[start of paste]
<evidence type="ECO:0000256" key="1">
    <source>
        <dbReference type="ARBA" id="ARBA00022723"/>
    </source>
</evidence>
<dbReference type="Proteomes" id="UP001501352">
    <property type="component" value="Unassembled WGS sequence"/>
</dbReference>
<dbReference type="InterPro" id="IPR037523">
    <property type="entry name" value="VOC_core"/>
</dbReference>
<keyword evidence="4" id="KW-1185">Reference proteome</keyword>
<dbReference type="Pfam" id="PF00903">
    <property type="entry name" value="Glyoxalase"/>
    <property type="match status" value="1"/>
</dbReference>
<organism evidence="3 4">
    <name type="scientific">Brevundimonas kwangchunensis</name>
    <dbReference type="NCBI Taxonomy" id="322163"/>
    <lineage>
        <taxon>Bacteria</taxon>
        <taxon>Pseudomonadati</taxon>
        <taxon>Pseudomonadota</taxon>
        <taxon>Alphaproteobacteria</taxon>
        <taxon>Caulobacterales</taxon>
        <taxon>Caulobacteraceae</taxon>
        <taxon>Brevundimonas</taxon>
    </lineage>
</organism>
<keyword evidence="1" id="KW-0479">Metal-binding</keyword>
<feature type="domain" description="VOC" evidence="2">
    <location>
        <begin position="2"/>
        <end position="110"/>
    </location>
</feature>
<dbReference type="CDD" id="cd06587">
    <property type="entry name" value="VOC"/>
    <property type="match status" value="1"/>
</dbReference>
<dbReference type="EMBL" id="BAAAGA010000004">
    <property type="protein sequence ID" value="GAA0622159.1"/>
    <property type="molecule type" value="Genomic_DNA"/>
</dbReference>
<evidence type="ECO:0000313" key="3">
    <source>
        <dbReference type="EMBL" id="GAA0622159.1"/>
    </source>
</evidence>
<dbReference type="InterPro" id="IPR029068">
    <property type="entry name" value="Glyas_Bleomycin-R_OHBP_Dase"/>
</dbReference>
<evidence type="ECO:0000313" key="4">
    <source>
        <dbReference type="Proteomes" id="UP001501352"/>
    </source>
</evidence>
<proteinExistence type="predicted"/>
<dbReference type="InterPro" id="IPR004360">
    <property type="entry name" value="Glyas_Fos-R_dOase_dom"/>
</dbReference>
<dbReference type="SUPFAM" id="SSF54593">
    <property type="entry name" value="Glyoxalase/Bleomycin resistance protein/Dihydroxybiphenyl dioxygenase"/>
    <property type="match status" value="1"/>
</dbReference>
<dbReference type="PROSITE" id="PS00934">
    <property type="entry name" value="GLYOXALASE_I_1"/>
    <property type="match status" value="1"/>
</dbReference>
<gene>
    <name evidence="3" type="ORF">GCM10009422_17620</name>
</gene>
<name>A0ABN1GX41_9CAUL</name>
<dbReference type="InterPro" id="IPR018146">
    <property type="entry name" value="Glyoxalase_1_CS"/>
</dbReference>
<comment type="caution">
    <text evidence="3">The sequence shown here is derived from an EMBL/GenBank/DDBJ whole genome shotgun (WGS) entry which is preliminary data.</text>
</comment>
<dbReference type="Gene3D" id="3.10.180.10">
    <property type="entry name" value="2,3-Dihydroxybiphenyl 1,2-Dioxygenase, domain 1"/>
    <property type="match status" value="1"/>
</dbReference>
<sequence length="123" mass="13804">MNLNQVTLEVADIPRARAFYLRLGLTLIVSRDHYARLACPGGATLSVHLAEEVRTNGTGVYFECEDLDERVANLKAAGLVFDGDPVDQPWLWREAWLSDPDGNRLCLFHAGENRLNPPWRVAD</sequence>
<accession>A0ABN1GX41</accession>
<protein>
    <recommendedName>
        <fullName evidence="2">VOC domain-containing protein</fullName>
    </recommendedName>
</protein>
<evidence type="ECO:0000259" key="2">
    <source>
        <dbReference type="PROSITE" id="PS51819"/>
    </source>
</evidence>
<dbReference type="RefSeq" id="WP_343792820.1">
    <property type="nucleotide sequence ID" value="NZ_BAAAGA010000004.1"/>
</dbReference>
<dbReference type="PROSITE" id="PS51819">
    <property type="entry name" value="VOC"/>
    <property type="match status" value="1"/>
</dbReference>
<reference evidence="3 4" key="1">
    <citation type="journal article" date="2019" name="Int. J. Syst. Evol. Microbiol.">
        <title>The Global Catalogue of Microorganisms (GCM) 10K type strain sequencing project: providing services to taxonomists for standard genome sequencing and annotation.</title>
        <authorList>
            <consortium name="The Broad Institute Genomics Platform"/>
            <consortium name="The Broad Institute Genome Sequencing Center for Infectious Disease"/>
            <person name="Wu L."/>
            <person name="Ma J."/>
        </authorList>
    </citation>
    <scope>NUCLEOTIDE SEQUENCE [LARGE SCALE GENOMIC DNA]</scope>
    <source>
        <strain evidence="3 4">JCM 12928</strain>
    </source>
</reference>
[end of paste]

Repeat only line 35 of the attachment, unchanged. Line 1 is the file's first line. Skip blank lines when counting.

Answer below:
    </location>